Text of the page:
Purcell Mountains

Wildsight works collaboratively to expand protection for the Purcell region, making sure that wildlife can freely and safely roam, water runs clean and clear from the mountains to our communities, and the ecological and cultural integrity of the wild Purcells remains intact for future generations.

Photo by Bruce Kirkby

Situated in the southeastern corner of British Columbia, the Purcell mountains form the rugged heart of a dramatic landscape bounded on two sides by the Columbia River. The largest river in the Pacific Northwest, the Columbia starts its 2000 kilometer journey to the sea from its headwaters in the Rocky Mountain Trench.

Cutting a swath along the eastern side of the Purcells, the trench hosts the Columbia Wetlands, one of the longest stretches of undeveloped wetlands in North America. These productive areas form crucial migratory bird habitat, just as the region as a whole is critical for grizzly bears, mountain caribou, wolverines, badgers and a host of other wildlife.

Photo by Pat Morrow

The Purcells, ancient even in geological terms, began rising 170 million years ago, long before the upstart Rocky Mountains. This mountain barrier casts a rain shadow over the East Kootenay, while the moist western slopes are a world apart where huge cedars and hemlocks form the Interior Temperate Rainforest. Nowhere else on the planet does a temperate rainforest lie so far from the ocean.

In the 1970’s, Wildsight’s John Bergenske, conservationist and adventurer Art Twomey, and renowned alpinist Pat Morrow toured the province with slides and stories gathered from impassioned hikers, hunting outfitters, fisherman and nature lovers on both sides of the Purcells in order to garner support for permanent protection. This was instrumental in convincing the BC government to create the Purcell Wilderness Conservancy (PWC), a completely unique designation now protecting 2027 square kilometers.

The PWC is Southern Canada’s largest protected wilderness area. But, between the Conservancy and Bugaboo Provincial Park to the North, lies the vast wilderness of the Jumbo Valley and the Central Purcells, under threat of development and industrial activity.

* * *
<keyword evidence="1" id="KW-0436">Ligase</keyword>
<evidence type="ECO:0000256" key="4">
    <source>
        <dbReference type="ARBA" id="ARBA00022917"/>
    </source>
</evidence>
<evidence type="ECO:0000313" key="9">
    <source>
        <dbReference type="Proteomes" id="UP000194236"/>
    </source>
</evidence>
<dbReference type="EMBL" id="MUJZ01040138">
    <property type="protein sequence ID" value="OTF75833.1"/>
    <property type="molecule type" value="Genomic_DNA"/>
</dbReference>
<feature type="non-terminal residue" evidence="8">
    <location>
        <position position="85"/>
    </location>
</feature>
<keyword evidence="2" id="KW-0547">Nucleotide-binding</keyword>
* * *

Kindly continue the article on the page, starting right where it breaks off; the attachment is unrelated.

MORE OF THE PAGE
What are we doing now?

We have been engaged in the fight to keep Jumbo Wild for the past three decades and support the Ktunaxa Nation‘s vision for permanent protection of Qat’muk.

Wildsight works actively with forestry companies engaged in logging in the Central Purcells to protect our wildlife, clean water and wilderness. During the planning process, we push to minimize environmental impacts, preserve biodiversity and protect critical habitat and movement corridors for wildlife. On the ground, we make sure logging takes place with as little impact as possible, especially expanding riparian buffers around creeks, preserving wildlife connectivity and protecting wildlife tree patches. 

We take an active role in mountain caribou recovery by working with governments to shape policy and legislation and advocate for protection of all critical habitat now. The South Purcell herd is currently down to four animals—recovery has never been more urgent. 

Photo by David Moskowitz

Header image by Pat Morrow.


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Want to protect wildlife, clean water and wild spaces? Volunteer with us! Wildsight volunteers are a very special group of people who give generously of their time to stuff envelopes, attend rallies, help run events, put up posters, keep tabs on forestry practices in their communities and participate in citizen science initiatives.

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